The End of the Day

by Kathrine Sowerby

Marion and I sit half way up the dune while the boys run in different directions below. The tide is as far out as it will go. In the distance white horses tip and glisten on the water under the crisp line of Raasay and we watch the last families pack up and leave the beach. One has a sledge to pull all the shoes, the wet towels, changes of clothes across the sand. A couple walks ahead of their crying daughter while her protests are carried downwind. Another family peel off their matching wetsuits, deflate their dinghy, and walk inland in order of size. Our older boys have clambered out of sight past the headland. The youngest is near the water burying his truck, digging it up, burying it again. Let’s round them up, I say to Marion then run in deep strides down the dune. The turn‐ups of my jeans, full of sand, are weights bumping against my ankles.

The wind falls away as we reach the grassy curve of the bay and we
brush away the pinpricks of biting midges. We take the path that cuts through
the ferns and I tell the boys to mind out for dog shit at the side of the path, to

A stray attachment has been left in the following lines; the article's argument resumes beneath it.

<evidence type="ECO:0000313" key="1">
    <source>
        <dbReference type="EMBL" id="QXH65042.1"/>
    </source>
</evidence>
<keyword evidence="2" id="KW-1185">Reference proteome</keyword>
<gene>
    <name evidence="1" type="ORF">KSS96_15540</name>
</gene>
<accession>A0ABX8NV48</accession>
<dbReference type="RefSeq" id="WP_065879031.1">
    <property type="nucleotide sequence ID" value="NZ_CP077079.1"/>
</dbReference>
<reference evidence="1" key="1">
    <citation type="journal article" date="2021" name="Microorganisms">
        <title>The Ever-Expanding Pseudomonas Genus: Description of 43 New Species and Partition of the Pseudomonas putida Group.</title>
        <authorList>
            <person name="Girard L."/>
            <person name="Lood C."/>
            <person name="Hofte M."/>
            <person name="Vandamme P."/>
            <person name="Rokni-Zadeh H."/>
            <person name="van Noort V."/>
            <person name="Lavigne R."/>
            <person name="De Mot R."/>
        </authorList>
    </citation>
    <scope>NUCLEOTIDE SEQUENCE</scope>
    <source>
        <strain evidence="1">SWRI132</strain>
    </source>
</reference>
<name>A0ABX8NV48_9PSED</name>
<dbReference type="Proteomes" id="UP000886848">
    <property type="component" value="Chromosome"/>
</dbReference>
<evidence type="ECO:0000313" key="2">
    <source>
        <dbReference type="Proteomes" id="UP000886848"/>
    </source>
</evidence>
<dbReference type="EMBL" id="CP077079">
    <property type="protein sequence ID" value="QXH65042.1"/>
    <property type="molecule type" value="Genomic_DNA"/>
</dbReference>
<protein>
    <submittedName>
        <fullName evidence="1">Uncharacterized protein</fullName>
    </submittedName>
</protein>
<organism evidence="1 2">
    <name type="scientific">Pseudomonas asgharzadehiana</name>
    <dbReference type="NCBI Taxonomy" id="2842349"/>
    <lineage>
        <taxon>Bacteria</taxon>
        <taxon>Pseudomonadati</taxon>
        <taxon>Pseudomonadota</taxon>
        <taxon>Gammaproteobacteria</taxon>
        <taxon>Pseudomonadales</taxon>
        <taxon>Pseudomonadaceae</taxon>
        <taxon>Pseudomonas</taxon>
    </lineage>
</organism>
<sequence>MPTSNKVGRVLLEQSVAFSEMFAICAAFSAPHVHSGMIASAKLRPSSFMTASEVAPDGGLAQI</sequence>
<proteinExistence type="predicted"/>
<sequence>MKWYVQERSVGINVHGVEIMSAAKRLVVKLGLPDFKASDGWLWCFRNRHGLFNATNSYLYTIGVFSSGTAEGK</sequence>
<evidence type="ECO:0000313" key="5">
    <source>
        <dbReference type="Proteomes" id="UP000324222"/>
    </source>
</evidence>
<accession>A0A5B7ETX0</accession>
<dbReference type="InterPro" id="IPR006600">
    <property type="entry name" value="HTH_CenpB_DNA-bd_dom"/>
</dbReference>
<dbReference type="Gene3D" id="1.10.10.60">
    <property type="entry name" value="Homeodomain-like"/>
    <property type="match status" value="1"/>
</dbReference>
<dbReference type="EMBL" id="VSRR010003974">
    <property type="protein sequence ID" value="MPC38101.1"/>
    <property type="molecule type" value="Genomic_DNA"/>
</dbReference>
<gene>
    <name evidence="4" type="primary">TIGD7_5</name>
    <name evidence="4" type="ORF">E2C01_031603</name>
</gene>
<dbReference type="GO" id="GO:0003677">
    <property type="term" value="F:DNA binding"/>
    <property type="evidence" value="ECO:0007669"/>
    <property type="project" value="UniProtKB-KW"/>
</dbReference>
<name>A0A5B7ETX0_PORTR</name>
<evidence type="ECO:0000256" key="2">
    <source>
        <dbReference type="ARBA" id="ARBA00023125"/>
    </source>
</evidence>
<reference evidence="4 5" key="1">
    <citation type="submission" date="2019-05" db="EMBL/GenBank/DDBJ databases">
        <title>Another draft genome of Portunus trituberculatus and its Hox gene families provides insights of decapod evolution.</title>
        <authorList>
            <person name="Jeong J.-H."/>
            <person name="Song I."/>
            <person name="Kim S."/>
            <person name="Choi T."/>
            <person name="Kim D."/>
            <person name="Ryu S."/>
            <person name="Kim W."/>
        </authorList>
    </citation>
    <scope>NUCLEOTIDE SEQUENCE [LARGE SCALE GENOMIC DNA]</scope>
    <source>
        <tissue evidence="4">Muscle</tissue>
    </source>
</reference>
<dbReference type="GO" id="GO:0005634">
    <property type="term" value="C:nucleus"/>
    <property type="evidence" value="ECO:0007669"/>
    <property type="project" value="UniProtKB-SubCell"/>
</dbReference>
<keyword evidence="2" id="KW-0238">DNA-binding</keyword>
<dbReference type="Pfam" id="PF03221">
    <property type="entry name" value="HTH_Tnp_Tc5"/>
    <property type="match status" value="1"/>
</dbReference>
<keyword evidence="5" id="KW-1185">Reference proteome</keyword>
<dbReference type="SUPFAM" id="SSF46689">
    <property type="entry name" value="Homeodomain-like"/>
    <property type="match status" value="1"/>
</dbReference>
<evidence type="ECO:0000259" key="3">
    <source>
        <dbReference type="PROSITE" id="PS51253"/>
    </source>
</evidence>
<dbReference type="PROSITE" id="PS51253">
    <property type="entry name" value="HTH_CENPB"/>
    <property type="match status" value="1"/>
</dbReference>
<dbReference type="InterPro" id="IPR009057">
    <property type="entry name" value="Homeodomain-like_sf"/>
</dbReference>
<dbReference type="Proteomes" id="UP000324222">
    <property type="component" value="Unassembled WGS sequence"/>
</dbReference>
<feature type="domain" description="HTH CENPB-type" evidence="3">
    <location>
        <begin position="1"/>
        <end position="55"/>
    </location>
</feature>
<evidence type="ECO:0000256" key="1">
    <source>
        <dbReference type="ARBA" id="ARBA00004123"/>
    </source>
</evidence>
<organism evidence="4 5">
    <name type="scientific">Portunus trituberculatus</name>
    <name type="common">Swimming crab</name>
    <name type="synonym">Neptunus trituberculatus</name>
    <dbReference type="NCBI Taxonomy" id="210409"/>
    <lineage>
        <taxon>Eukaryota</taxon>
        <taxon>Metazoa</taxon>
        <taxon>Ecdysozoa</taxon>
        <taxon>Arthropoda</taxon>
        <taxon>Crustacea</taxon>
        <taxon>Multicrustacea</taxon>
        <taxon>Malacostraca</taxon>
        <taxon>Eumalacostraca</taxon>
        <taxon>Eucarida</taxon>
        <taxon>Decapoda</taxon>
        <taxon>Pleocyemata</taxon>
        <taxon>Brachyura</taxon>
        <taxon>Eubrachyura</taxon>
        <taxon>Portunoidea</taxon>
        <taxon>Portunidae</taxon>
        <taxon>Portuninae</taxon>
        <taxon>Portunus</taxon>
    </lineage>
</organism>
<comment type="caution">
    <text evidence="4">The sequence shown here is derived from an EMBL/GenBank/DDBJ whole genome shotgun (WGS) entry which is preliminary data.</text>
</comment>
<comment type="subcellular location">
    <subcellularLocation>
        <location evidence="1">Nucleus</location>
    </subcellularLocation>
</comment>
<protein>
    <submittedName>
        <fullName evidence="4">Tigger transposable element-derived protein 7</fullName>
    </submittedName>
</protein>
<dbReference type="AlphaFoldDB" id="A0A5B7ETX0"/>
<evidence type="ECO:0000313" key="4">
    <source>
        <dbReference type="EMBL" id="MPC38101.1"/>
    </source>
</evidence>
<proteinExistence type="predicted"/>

remember and check for tics later on. There’s a ditch where the path meets the
road that leads down to the military base, up to the car park, and the older
boys and Marion scramble up, laden with bags and boots. I’m dawdling at the
pace of my youngest. He treads carefully on the gravel, his little feet angry at
the transition from sand to stones. A woman is coming down the road.

She has grey, cropped hair and a beige skirt, in her sixties, early
seventies I guess, and carrying a metal detector. I prepare a greeting in my
head. You’ll have the place to yourself, I’ll say. Happy hunting. But she
doesn’t meet my gaze. Her jacket is open and I think for a second she’s
wearing a superman T‐shirt but as she walks past, head down, I recognise the
Lonsdale logo. I remember a flatmate at university and his brother who came
to visit without warning. His head was shaved, his maroon DM’s laced to the
knee. He wore the same T‐shirt. I turn and walk backwards watching her. On
her back is a Converse rucksack. It dips above and below the line of the ferns.
My son takes my hand and pulls me back round.

Marion and the older boys are leaning against our car parked on the
grassy verge. The only car left in the car park is an old Ford Fiesta. Haven’t
seen one of those in a while, I think. You’ve got the keys, I say to Marion. I gave them to you, she says. I pat my pockets, pull my cagoule from the bag
and shake it. A lighter, a dud biro and a train ticket fall to the ground. Marion
is looking at me, arms crossed. Check again, she says. I stick my hand deep